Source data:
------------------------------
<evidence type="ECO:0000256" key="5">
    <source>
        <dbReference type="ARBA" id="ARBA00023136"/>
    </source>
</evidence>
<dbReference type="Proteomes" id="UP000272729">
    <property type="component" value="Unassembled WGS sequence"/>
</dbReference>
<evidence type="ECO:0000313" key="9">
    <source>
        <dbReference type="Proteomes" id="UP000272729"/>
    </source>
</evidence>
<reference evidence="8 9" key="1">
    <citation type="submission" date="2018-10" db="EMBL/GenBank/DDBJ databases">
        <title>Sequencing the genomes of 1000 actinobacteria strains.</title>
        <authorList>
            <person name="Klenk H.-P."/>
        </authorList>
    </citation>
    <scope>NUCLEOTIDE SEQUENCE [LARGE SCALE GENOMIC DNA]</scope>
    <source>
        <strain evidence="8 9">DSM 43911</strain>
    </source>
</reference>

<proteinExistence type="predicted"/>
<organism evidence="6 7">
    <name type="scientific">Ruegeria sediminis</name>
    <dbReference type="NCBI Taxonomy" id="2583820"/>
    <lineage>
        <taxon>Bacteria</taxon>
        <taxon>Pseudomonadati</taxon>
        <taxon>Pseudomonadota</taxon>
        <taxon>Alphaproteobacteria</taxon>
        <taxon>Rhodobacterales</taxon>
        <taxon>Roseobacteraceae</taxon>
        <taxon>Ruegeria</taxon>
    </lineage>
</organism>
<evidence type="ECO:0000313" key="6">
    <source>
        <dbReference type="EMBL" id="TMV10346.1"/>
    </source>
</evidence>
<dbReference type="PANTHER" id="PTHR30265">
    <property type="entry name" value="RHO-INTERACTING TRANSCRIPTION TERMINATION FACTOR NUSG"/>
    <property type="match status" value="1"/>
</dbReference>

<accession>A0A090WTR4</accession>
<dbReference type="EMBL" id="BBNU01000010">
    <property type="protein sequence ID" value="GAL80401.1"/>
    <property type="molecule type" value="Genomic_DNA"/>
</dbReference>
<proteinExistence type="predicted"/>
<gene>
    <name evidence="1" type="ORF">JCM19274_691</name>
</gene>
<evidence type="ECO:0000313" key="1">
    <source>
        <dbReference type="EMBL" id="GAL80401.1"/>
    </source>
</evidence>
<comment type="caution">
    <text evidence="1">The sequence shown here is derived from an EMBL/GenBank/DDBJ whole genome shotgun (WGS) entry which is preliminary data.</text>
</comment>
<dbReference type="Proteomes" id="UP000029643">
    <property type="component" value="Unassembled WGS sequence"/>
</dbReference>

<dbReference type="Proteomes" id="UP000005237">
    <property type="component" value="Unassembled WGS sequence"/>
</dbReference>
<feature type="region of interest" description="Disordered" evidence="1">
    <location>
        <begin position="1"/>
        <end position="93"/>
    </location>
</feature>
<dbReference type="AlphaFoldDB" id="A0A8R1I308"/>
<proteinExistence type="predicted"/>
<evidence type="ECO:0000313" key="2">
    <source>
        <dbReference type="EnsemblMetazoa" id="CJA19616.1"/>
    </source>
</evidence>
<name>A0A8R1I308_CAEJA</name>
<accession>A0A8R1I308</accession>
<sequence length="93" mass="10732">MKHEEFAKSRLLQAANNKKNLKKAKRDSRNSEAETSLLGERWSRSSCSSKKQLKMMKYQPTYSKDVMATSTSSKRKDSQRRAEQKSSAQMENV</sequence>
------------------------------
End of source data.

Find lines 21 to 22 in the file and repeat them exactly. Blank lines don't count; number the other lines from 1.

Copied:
    <scope>NUCLEOTIDE SEQUENCE [LARGE SCALE GENOMIC DNA]</scope>
    <source>